Shopkeepers closed early and boarded up their windows. City dwellers barricaded their doors. In newspaper offices and radio stations, reporters struggled to keep track of the riots. Mrs Thatcher’s words suggested she might be shifting from the hard-line approach of attacking unions and dissidents, but it remains to be seen how far she can shift and whether she can stop the splintering of this country.
She clamped down on the lawless, rioting mobs with a month-long ban on marches throughout London; The Royal wedding of course will be exempt. But they are only the symptoms. No one in Britain, Mrs Thatcher included, can come to grips with the causes.
My home in London is equidistant from the Mercedes-studded inner city suburb of Bayswater and the West Indian ghetto of Notting Hill. My kid plays with the black kids down the street. Yesterday I felt the tension in the humid summer air. Down in the Portobello market, the usually cheery Cockney stallholders had only one topic of conversation — the riots. Windows had been broken the night before, and a rumour spread that there would be much worse trouble that night. At the park where the kids play, the attendant was tipped off by his council bosses. Don’t be a hero, they told him, get the hell out. The population is multiracial and relations are generally good. But we were lucky. In our area nobody touched off the powder keg.
It was a different story in Brixton, scene of bitter street fighting last April. More than 300 youths — black and white — looted high street stores and burnt out cars before helmeted police, hunched behind riot shields, restored order. It was a different story in Walthamstow, too. There, a man was seriously injured by an axe-wielding thug. In Southall a gang of youths battled with police only hours after Mrs Thatcher, had visited the area in the wake of a huge punch-up between skinheads and coloured kids the previous weekend.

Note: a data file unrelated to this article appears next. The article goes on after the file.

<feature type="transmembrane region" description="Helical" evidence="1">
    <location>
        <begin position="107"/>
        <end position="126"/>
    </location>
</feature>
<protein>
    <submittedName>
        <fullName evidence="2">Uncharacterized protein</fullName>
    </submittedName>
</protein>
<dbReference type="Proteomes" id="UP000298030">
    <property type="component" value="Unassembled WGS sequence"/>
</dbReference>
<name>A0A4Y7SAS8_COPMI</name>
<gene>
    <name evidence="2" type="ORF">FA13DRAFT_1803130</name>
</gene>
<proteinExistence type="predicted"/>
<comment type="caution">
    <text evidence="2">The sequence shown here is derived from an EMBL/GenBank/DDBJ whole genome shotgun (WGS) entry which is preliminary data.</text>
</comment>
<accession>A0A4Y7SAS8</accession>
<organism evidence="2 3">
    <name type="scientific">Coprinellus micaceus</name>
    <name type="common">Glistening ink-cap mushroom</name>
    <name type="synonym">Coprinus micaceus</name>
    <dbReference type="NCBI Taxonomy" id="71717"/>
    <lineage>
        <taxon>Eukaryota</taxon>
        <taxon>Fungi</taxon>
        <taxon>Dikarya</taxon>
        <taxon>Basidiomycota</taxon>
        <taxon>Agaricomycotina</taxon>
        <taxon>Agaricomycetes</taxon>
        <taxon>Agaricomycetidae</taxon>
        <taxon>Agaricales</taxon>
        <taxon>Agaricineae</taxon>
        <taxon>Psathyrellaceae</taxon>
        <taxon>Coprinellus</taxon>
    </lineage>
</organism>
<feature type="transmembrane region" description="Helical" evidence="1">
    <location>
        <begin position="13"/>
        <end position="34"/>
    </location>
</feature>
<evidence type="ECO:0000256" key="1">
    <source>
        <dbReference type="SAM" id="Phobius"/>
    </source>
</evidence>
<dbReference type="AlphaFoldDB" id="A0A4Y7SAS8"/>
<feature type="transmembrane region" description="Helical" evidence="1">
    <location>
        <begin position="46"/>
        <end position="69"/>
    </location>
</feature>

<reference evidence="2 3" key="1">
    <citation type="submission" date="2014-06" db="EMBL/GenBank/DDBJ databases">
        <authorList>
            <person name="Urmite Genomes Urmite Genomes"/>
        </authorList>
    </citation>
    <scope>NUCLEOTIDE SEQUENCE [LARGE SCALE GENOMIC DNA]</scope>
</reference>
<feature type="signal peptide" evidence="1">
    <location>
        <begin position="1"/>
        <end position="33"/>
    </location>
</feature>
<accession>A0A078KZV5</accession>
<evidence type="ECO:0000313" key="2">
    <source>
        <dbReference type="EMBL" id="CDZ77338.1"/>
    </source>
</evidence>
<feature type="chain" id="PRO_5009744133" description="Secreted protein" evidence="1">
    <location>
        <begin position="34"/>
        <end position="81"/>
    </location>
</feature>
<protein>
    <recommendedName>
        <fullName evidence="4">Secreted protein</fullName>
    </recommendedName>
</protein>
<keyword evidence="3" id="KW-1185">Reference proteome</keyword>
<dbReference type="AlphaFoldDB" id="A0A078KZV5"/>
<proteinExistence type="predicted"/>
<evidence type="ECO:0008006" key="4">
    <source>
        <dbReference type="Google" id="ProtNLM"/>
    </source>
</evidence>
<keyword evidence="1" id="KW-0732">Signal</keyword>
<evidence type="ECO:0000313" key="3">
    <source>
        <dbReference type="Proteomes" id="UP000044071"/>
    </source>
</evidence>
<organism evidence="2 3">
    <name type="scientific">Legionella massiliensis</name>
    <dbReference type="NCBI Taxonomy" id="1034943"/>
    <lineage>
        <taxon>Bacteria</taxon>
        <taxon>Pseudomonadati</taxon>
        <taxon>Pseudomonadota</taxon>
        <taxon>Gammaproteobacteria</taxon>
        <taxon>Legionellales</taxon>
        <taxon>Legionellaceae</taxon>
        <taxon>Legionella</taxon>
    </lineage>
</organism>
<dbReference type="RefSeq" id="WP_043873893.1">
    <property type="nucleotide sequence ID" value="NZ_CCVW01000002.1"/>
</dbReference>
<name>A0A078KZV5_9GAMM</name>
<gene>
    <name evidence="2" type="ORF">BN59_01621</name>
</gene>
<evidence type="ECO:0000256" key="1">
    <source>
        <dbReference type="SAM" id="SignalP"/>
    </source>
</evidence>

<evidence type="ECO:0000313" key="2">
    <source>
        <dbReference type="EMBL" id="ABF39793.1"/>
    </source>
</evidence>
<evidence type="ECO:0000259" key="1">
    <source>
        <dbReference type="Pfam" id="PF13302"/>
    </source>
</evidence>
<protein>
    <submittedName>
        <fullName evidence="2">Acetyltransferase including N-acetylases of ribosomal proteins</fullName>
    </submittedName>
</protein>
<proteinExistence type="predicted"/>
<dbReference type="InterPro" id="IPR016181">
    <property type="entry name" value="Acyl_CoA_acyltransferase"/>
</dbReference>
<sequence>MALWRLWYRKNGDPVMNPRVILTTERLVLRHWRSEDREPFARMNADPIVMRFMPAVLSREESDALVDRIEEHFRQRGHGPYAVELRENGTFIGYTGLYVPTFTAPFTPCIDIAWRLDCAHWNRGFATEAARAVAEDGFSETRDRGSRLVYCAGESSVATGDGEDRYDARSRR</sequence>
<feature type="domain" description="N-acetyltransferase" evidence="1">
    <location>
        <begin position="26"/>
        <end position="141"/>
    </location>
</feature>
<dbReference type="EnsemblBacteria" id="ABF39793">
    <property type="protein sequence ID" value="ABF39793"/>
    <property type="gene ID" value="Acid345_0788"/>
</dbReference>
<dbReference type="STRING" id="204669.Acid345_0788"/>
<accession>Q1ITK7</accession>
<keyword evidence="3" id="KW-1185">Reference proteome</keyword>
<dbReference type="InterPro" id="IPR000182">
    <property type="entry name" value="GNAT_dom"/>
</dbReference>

In Liverpool, home of international rock stars and Europe’s best soccer team, the city council met in an emergency session. Until Friday, the troubles had been confined to London and the big north-west cities of Liverpool and Manchester.
Then, all of a sudden, riots were breaking out all over the place, like houses going up in an Australian bushfire. If it goes on, it could be the breaking of Britain, It could mark the time when they finally throw the “great” out of Great Britain.
What has caused it?
The first riots were called race riots. Then people started to look deeper, blaming unemployment. It’s a combination of these two and other factors. Even when the fires die down, there’s a malaise in the air. In Hull, on the east coast, 400 youths ran riot in the city centre. In Preston, there were reports of firemen being stoned as they struggled to reach blazing houses. Government leaders are split over the cause of the rioting. Employment Minister James Prior agreed with the Opposition that unemployment was the root cause. But the Chancellor of the Exchequer, Sir Geoffrey Howe, blamed the “onwards march of public ownership.” He said vast sums of money had been poured into housing and welfare projects in the Liverpool and Manchester suburbs affected by the rioting. The investment had been to no avail.